Rugby is a full contact sport with minimal protective gears unlike American football and ice hockey. Sports-related Concussion with Structural Brain Injury (SRCSBI) is rarely reported. However, the outcome and sequelae can be devastating.
A 25-year-old gentleman was tackled and thrown on the ground. He hit his head on the ground and rolled over multiple times. He lost consciousness and developed tonic posturing for four minutes. At the medical tent, he became more alert without signs of neurological deficit. He had no external injury but complained of headaches with few episodes of vomiting. He was then referred to a tertiary centre.
CT scan of the brain revealed a left temporal bone fracture with minimal EDH. He was admitted for observation and discharged for home care two days later.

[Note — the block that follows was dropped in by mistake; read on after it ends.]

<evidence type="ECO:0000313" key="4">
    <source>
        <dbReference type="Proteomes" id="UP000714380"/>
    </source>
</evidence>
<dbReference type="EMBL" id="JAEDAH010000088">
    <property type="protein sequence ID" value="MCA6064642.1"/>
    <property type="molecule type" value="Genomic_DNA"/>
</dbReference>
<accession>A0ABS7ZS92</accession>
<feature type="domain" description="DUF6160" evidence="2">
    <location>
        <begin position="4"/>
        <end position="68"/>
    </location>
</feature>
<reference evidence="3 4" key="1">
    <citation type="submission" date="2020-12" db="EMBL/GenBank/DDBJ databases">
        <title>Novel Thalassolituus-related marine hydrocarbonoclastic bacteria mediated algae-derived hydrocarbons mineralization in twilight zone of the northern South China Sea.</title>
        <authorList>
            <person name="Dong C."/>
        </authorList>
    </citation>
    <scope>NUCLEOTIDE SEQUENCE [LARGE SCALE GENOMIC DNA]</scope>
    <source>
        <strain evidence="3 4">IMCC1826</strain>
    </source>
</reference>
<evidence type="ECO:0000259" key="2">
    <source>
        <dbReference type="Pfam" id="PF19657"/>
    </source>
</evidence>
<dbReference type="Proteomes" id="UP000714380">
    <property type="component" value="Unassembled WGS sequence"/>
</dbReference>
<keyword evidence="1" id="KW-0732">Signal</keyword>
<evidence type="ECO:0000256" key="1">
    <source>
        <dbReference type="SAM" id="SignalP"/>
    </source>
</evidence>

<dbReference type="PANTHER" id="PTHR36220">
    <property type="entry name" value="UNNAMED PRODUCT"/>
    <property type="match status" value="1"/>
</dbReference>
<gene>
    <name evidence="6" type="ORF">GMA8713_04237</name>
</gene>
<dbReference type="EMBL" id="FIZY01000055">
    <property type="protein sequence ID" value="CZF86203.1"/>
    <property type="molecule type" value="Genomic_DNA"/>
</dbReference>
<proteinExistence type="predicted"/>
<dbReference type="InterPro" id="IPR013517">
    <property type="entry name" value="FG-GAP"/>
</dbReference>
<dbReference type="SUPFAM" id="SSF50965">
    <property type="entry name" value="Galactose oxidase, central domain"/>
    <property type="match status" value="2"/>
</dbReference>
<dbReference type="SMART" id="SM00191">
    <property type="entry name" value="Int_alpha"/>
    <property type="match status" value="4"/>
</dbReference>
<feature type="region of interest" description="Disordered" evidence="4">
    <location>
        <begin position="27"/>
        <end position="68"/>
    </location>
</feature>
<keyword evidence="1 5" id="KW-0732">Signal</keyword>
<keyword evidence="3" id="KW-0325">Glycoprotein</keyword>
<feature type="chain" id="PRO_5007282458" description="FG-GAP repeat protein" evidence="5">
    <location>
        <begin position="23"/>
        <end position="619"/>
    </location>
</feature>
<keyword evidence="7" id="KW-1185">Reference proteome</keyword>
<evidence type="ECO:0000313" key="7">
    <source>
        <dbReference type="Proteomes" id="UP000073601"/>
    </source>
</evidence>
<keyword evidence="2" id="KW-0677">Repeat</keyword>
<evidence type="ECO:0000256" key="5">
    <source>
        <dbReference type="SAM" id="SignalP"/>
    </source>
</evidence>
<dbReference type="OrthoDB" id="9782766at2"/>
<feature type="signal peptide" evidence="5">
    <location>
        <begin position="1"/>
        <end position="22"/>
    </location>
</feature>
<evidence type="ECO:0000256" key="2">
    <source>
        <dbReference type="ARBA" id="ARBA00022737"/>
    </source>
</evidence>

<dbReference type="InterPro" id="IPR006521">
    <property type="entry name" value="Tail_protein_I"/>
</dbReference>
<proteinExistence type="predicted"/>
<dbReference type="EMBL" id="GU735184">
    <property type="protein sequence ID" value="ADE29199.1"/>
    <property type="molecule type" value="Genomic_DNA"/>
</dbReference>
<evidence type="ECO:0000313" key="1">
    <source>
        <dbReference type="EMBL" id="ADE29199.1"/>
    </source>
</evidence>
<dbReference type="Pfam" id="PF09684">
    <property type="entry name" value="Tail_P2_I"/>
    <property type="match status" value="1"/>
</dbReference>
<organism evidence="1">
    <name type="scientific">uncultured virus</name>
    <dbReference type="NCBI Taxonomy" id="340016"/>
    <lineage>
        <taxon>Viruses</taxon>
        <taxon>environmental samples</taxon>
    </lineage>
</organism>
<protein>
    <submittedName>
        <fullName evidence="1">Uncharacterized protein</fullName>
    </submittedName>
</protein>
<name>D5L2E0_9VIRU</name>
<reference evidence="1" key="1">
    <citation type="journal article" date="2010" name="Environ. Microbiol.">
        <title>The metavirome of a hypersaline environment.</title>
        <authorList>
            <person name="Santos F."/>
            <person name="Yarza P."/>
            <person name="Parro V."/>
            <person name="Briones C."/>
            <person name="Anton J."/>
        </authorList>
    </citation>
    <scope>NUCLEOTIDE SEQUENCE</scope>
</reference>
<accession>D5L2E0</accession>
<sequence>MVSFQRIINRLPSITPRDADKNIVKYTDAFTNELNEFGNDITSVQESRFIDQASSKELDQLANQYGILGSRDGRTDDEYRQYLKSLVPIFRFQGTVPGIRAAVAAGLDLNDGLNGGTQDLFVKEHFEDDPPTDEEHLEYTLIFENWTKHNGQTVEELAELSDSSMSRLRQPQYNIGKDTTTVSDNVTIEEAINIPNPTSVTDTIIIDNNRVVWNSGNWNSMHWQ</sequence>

Nearly 18 months after the incident, he returned to playing full contact rugby with no symptoms. Between 1.6 to 3.8 million athletes diagnosed with Sports-related Concussion (SRC) in the United States every year. Only 9% of the patients had positive findings on MRI and CT scan. Systemic review by Zuckerman SL et al in 2012, showed only 40 articles containing SRCSBI, of which 28 are case reports, 10 case series, 1 observational cohort design and 1 case-control study. EDH has been previously reported in other sports such as basketball, golf, skiing, and skateboarding. The outcome of these patient depends on clinical and radiological predictors. There is no consensus on return to play in SCRBSI as the incidence is rare. Ultimately, it depends on the clinical assessment of the physicians. However, if there is surgical intervention the athlete should not be allowed to return to contact sports. It is crucial for emergency physicians to be present in high impact or contact sports events to ensure the welfare and safety of the athletes.
EDH, Rugby, Sports injury, Concussion, Traumatic brain injury